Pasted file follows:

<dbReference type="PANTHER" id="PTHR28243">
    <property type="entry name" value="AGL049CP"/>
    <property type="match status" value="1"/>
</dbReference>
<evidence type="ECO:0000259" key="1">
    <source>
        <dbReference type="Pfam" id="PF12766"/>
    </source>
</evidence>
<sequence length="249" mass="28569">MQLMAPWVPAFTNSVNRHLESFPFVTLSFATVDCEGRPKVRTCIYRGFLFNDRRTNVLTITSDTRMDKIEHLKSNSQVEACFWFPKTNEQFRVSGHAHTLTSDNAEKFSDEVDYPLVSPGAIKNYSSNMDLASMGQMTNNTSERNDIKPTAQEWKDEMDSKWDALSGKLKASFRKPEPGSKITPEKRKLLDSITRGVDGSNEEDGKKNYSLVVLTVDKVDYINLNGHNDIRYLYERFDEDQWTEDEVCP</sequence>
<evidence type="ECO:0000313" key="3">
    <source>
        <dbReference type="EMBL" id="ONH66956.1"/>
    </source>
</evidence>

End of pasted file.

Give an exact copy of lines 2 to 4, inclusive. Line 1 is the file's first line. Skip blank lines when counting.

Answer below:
    <property type="entry name" value="AGL049CP"/>
    <property type="match status" value="1"/>
</dbReference>